My biggest issue with the Catholic faith growing up was its required belief in magic. Magic was dogma - the resurrection, immaculate conception, the lives of saints, Jesus the healer, winemaker, waterwalker.
Many of these, approached with logos and armed with the tools of exegesis, turn out to be the standard narratives of myth-making throughout human history: the virgin birth, the chosen people, the heavenly ascent, and so forth.
The entire Curia, most of the clergy, and a significant number of the lay people in the Roman Catholic Church know and fairly openly acknowledge this.
From what I can glean, this perpetuation of myth-magic is seen permissible from several perspectives: the belief that there are different levels of consciousness in the faithful, especially among the children and the poor; that there is a metaphorical interpretation that is seen as valid; and that the extension of such interpretation leads to a "right thinking" (hello, Buddhism!), which in itself is the miracle and mystery of faith.
Thus, the story e.g. of Jesus and the leper (Matthew 8:1-4) is not at all about the actual healing of leprosy, but about the radical inclusion within the community of an afflicated person. It is a radical break with the traditions, mores, ethics, religious precepts and so on of the time. It says: there is nothing within you that we cannot love. Unless of course you're in third grade or in sub-Saharan Africa, in which case the Church maintains the whole story is totally about leprosy (this is not acceptable).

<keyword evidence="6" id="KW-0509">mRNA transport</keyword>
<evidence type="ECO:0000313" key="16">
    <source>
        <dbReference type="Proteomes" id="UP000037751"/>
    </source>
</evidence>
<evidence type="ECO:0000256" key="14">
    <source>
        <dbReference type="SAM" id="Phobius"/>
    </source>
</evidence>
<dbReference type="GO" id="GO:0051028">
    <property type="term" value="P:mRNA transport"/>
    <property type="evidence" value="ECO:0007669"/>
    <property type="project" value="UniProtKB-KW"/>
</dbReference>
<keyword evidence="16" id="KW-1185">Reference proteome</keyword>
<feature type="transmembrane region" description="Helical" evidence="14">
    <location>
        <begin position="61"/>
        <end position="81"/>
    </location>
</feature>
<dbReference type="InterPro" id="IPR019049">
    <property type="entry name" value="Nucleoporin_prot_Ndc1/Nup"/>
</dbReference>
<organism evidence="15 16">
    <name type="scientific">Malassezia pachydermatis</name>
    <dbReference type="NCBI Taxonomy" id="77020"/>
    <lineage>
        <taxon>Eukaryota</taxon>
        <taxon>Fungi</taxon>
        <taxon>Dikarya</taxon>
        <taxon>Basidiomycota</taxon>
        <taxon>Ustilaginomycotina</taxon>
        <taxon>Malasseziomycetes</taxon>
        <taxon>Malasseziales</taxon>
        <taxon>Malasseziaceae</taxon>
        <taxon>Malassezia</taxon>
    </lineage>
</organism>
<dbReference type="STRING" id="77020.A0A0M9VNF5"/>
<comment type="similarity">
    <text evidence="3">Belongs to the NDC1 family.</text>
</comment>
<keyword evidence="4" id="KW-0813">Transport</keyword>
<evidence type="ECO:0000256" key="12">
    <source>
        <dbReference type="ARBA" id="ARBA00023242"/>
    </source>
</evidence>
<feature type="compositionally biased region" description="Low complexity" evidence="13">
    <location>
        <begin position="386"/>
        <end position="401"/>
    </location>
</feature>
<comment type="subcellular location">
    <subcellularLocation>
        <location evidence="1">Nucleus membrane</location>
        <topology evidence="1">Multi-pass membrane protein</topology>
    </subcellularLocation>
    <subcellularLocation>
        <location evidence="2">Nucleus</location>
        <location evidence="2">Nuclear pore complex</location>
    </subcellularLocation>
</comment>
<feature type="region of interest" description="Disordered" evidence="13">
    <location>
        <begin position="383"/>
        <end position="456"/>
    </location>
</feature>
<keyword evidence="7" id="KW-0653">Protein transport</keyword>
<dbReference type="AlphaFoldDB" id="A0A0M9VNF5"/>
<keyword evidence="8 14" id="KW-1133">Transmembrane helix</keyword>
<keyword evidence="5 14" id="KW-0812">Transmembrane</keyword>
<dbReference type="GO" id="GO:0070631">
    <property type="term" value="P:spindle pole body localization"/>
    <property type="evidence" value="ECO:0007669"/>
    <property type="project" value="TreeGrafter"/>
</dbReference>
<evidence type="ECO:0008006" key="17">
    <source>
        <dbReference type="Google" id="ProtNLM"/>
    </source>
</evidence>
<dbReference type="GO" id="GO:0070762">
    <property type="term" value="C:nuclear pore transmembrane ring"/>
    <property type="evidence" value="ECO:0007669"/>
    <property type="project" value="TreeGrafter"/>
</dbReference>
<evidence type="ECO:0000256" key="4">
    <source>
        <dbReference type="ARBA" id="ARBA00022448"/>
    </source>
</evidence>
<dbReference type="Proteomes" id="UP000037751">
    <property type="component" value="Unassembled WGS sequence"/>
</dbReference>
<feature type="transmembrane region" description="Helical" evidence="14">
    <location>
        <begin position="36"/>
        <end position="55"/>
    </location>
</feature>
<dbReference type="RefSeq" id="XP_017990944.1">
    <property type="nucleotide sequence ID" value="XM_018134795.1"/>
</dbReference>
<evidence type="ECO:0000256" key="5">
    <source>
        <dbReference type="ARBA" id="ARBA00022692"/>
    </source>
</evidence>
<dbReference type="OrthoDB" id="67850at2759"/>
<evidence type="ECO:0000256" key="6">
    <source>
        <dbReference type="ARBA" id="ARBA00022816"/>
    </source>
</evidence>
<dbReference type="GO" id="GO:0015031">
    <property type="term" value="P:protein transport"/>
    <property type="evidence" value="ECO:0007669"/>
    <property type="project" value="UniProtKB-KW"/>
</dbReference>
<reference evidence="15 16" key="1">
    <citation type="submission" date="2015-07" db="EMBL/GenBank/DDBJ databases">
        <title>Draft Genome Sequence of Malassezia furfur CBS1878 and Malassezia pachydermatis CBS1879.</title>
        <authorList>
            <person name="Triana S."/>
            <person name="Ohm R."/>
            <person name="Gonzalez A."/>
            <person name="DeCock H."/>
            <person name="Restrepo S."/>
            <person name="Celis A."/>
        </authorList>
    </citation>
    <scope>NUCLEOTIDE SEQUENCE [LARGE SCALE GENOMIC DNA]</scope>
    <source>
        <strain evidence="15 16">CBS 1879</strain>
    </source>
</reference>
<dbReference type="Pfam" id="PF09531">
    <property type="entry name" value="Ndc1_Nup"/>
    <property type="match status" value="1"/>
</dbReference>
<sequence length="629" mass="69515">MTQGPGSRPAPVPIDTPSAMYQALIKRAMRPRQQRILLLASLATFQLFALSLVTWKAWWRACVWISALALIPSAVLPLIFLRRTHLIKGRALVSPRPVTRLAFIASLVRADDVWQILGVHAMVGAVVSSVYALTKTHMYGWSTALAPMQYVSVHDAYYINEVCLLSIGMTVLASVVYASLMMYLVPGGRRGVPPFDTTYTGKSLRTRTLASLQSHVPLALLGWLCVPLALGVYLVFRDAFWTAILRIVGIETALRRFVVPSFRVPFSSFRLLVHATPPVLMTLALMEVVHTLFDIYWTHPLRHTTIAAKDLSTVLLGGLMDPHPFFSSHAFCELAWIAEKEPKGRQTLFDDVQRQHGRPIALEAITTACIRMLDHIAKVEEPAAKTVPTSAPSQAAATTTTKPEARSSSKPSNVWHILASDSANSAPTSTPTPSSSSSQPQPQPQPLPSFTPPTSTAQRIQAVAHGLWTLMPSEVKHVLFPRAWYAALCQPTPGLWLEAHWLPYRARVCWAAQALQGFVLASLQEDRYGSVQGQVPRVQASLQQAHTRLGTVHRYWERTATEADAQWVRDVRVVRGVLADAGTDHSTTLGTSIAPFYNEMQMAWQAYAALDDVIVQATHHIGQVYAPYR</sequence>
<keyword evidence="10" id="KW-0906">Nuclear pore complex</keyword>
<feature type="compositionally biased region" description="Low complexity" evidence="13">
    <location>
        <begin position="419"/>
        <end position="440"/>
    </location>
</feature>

In one of my favorite heretical texts, A Course in Miracles ("scribed" by some psychology professors at Columbia University and a base text for the self help boom, having inspired Eckhart Tolle, Marianne Williamson, Tony Robbins, and many others) Lesson 341, which is rather towards the end, begins:
"A miracle is a correction. It does not create, nor really change at all. It merely looks on devastation, and reminds the mind that what it sees is false."
In other words, it is a change in perception - a change in consciousness. It moves from judgement of exterior to the acceptance of the inner perfection of the individual, no matter how wrong a turn they may have taken, how far in "sin" they've slipped, how disgusted you are by their actions.
This lesson of universal acceptance, inclusion and non-judgement is one we'd do well to heed in societies that are slipping further towards tribalism, othering, authoritarianism.
"Miracles fall like drops of healing rain from Heaven on a dry and dusty world, where starved and thirsty creatures come to die. Now they have water. Now the world is green. And everywhere the signs of life spring up, to show that what is born can never die, for what has life has immortality." (ACIM, Lesson 341)